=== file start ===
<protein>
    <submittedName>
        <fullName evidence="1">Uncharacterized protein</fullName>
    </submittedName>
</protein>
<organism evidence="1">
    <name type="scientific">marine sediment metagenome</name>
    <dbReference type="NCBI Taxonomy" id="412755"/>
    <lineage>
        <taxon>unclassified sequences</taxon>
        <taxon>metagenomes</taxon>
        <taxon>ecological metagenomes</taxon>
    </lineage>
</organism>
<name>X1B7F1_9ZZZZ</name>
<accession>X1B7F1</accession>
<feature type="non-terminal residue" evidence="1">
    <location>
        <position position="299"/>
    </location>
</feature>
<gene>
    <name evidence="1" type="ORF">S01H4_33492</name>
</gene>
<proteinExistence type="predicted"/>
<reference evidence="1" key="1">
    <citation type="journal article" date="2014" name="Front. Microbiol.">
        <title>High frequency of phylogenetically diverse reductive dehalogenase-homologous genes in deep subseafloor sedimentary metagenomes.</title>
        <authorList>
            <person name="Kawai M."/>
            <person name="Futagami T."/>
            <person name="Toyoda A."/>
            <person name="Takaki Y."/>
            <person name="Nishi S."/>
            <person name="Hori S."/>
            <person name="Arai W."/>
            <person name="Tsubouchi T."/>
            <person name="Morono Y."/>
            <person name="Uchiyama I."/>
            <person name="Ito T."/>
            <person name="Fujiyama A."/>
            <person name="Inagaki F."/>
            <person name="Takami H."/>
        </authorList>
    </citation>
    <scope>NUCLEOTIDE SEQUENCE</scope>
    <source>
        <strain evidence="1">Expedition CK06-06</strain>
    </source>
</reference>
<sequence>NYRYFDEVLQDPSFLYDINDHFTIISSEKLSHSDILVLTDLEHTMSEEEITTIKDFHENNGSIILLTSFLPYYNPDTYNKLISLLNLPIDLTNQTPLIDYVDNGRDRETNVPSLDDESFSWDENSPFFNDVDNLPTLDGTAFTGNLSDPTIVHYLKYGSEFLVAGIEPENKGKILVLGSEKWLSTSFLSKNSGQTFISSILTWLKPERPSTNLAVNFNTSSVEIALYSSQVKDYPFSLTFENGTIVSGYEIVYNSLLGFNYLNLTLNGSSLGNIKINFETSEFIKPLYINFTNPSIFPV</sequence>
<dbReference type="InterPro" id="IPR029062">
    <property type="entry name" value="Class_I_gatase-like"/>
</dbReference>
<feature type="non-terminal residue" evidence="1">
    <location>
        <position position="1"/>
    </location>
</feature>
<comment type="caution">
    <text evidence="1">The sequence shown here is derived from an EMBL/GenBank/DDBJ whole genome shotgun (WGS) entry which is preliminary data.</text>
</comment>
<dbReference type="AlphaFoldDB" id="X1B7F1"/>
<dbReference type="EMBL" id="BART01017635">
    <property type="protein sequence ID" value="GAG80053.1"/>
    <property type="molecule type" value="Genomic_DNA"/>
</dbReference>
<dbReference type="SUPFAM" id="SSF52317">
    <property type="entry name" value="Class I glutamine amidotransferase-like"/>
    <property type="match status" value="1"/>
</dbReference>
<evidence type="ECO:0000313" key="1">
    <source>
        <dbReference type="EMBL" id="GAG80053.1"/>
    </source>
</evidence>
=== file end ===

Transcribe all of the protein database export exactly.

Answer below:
<protein>
    <submittedName>
        <fullName evidence="1">Uncharacterized protein</fullName>
    </submittedName>
</protein>
<organism evidence="1">
    <name type="scientific">marine sediment metagenome</name>
    <dbReference type="NCBI Taxonomy" id="412755"/>
    <lineage>
        <taxon>unclassified sequences</taxon>
        <taxon>metagenomes</taxon>
        <taxon>ecological metagenomes</taxon>
    </lineage>
</organism>
<name>X1B7F1_9ZZZZ</name>
<accession>X1B7F1</accession>
<feature type="non-terminal residue" evidence="1">
    <location>
        <position position="299"/>
    </location>
</feature>
<gene>
    <name evidence="1" type="ORF">S01H4_33492</name>
</gene>
<proteinExistence type="predicted"/>
<reference evidence="1" key="1">
    <citation type="journal article" date="2014" name="Front. Microbiol.">
        <title>High frequency of phylogenetically diverse reductive dehalogenase-homologous genes in deep subseafloor sedimentary metagenomes.</title>
        <authorList>
            <person name="Kawai M."/>
            <person name="Futagami T."/>
            <person name="Toyoda A."/>
            <person name="Takaki Y."/>
            <person name="Nishi S."/>
            <person name="Hori S."/>
            <person name="Arai W."/>
            <person name="Tsubouchi T."/>
            <person name="Morono Y."/>
            <person name="Uchiyama I."/>
            <person name="Ito T."/>
            <person name="Fujiyama A."/>
            <person name="Inagaki F."/>
            <person name="Takami H."/>
        </authorList>
    </citation>
    <scope>NUCLEOTIDE SEQUENCE</scope>
    <source>
        <strain evidence="1">Expedition CK06-06</strain>
    </source>
</reference>
<sequence>NYRYFDEVLQDPSFLYDINDHFTIISSEKLSHSDILVLTDLEHTMSEEEITTIKDFHENNGSIILLTSFLPYYNPDTYNKLISLLNLPIDLTNQTPLIDYVDNGRDRETNVPSLDDESFSWDENSPFFNDVDNLPTLDGTAFTGNLSDPTIVHYLKYGSEFLVAGIEPENKGKILVLGSEKWLSTSFLSKNSGQTFISSILTWLKPERPSTNLAVNFNTSSVEIALYSSQVKDYPFSLTFENGTIVSGYEIVYNSLLGFNYLNLTLNGSSLGNIKINFETSEFIKPLYINFTNPSIFPV</sequence>
<dbReference type="InterPro" id="IPR029062">
    <property type="entry name" value="Class_I_gatase-like"/>
</dbReference>
<feature type="non-terminal residue" evidence="1">
    <location>
        <position position="1"/>
    </location>
</feature>
<comment type="caution">
    <text evidence="1">The sequence shown here is derived from an EMBL/GenBank/DDBJ whole genome shotgun (WGS) entry which is preliminary data.</text>
</comment>
<dbReference type="AlphaFoldDB" id="X1B7F1"/>
<dbReference type="EMBL" id="BART01017635">
    <property type="protein sequence ID" value="GAG80053.1"/>
    <property type="molecule type" value="Genomic_DNA"/>
</dbReference>
<dbReference type="SUPFAM" id="SSF52317">
    <property type="entry name" value="Class I glutamine amidotransferase-like"/>
    <property type="match status" value="1"/>
</dbReference>
<evidence type="ECO:0000313" key="1">
    <source>
        <dbReference type="EMBL" id="GAG80053.1"/>
    </source>
</evidence>